Fast forward to a month (and umpteen diagnostic tests) later, and I was diagnosed as a vestibular wipe-out. The antibiotic had wiped away my entire balance system, an irreversible and devastating side effect that I knew very little of. I had to relearn how to walk, how to read, how to write in a straight line, and how to cut vegetables (still working on the last one). My vision has bounced every single second since.

As a result of this trauma, I’ve also developed chronic, daily migraine (I’ve had one almost every day since I was 15) and have endured a total of 13 surgeries on my ears/skull. I’ve been on over 100 medication combinations (both abortive and preventative), have tried various nerve blocks with mixed results, inpatient and infusion programs, acupuncture, elimination diets, supplements, cranial massages, aromatherapy…you name it. But as it turns out, no amount of optimism or creativity will grant me much relief as my particular brand of head pain is caused by my lack of a balance system. Bouncing vision causes constant throbbing. Some days are better than others, and I’ve mostly adapted to this life of constant pain.

I’ve learned a lot of lessons along the way but the biggest one is this: a diagnosis doesn’t mean your life is over. It just means you have to find a new way to sail. The waters are always choppy, but if you can hold on, the sunset sure is worth it.

My life isn’t easy, but it’s the only one I’ll have a chance to live. So, amidst the relentless throbbing and ceaseless nausea, I’ll keep telling my story to anyone that needs to hear it.

In case that’s you, I hope you know that you’re not alone. You are strong, you are worthy, you are enough. I see you fighting. Just keep going.

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My Migraine Story

I first began experiencing migraine attacks when I was 8 years old. Today, at age 27, I remember my first migraine attack clear as day. I was in grade school and I just could not describe the extent of the head pain I was experiencing. The school nurse proceeded to take my temperature and when she discovered I did not have a fever, she called my mom and I went home for the day. I remember feeling so grateful, because there was no way I would have survived the remainder of the school day. Little did I know that my migraine journey had just begun and I would suffer with chronic migraine for nearly two more decades of my life, and face debilitation as a result in my day-to-day life.

Migraine disease has taken so much away from my quality of life. For example, living with migraine has taken away the pleasure of spending time with friends and family, attending important events, and making it inevitable to have to deal with mood swings and depression. It saddens me that I, and millions of other individuals do not have access to the treatments of today’s rapidly-advancing scientific-based society certainly has the potential to provide. The most important benefit of a better treatment would be to increase my functional ability to perform daily tasks, thereby improving my quality of life.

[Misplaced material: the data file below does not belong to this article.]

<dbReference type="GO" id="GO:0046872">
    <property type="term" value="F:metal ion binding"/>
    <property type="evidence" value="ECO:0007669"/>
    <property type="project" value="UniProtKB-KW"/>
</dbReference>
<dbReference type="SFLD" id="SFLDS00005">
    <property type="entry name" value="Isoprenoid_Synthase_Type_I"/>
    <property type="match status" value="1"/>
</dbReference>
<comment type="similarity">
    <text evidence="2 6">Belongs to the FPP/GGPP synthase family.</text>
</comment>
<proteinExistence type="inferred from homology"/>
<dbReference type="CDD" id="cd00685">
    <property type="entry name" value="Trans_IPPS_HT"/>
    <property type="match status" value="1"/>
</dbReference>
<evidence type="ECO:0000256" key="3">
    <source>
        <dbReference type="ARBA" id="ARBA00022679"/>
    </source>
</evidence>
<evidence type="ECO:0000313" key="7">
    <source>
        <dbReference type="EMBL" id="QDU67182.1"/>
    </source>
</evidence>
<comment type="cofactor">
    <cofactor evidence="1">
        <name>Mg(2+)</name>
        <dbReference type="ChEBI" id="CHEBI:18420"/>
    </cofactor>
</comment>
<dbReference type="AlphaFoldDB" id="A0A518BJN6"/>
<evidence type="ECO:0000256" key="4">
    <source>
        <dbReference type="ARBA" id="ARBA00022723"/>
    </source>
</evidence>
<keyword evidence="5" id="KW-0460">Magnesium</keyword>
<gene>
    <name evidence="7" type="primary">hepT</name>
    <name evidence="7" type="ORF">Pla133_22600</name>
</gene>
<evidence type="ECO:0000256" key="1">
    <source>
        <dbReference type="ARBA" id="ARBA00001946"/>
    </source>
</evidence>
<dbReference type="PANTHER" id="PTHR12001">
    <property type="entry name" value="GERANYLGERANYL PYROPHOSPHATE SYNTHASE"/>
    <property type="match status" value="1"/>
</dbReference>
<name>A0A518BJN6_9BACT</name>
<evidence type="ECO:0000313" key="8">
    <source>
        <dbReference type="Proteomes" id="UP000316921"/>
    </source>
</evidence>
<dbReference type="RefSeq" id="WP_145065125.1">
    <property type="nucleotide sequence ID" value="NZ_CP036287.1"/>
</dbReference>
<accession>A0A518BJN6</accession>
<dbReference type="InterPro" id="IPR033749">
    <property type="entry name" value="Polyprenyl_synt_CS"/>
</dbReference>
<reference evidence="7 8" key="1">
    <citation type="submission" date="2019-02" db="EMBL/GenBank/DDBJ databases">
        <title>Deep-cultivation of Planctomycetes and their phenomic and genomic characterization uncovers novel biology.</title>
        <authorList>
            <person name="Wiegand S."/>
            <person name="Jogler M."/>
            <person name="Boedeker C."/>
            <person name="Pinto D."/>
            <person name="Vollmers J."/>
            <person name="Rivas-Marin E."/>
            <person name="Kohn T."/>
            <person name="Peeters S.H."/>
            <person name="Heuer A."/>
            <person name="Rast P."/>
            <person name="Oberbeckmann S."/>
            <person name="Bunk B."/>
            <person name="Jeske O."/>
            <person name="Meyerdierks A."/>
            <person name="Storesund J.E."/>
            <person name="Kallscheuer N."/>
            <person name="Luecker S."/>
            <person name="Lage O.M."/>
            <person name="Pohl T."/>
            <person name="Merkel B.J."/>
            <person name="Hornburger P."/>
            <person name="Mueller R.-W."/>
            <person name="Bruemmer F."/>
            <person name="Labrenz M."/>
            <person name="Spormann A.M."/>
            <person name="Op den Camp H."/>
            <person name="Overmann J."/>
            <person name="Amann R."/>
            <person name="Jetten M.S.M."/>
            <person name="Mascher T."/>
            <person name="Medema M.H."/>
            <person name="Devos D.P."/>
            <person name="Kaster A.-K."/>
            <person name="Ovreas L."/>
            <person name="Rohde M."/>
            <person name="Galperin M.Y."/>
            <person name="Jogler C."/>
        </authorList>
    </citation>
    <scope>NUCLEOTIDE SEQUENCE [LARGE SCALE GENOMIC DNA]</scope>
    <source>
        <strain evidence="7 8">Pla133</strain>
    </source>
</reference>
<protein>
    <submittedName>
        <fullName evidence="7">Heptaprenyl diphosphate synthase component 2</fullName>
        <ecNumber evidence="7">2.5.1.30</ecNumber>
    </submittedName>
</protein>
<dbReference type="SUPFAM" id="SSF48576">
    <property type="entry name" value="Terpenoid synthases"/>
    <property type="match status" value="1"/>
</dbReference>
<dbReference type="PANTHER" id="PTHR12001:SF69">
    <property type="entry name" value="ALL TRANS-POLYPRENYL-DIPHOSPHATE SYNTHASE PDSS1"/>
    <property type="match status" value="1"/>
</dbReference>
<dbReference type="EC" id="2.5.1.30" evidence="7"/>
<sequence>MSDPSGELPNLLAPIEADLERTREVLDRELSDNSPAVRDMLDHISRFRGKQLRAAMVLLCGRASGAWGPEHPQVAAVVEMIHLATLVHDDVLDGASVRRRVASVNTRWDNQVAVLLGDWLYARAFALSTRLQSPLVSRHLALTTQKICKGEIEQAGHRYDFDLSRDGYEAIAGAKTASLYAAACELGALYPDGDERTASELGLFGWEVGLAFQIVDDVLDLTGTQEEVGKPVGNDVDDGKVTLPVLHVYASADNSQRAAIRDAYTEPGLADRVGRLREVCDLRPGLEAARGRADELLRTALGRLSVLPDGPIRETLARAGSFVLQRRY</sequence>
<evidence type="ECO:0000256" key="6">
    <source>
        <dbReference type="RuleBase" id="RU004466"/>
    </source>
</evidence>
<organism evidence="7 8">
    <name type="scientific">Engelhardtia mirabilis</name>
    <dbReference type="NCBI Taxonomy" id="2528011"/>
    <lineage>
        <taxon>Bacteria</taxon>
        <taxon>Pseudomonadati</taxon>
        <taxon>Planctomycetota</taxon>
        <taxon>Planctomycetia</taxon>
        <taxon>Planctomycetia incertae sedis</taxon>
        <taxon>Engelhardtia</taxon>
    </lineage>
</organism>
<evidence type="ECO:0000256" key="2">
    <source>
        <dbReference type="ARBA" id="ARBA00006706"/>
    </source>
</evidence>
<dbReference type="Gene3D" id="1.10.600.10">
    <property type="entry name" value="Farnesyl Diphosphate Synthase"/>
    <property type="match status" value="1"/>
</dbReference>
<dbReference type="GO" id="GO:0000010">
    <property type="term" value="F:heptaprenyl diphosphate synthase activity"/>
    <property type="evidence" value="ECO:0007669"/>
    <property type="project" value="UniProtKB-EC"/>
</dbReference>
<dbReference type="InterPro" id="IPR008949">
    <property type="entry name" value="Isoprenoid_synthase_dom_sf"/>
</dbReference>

Due to migraine, I am unable to always keep plans with friends and family and fully commit to long-term goals, such as my educational pursuits. I oftentimes feel guilty when I cannot keep plans that I have made with friends or family members due to a sudden migraine attack. The need to cancel plans or being unable to attend an important event or milestone makes me feel defeated. As a result of missing out on so many fun and cherished events, I often ask myself, “How would life be different if I was not plagued by this disease?”I have also had to restart graduate school twice, change my major and school, and alter the format of my in-person graduate program to an online program, as a means to accommodate for my medical needs as a person with migraine.

As a 20-something-year-old, living with migraine made my college years a challenge at West Chester University. Completing weekly assignments, studying, and maintaining a GPA that would prove me to be a good candidate for graduate school, all on top of the social pressures associated with being in college, was challenging. On a figurative level, in college I sometimes felt as though I was always walking on an emotional tightrope, which, if struck by a migraine attack, would start to become weaker until it could no longer support me. Luckily for me, I was able to receive academic and medical accommodations which allowed me to test with extended time (the typical testing time plus 100%) and a distraction-free environment. In addition, my neurologist suggested that I should not test when I was experiencing a migraine attack. My professors were sympathetic of my migraine disorder and made every effort to accommodate me so that I could be a successful undergraduate student.

Unlike my undergraduate experience with receiving academic and medical accommodations to be successful, graduate school was much more difficult. I had to drop out of a rigorous speech-language pathology graduate program due to my migraine disorder making it almost impossible for me to keep up with the heavy clinical and academic workload. Although I was disappointed and frustrated in this decision, I realize that my health and overall well-being comes first.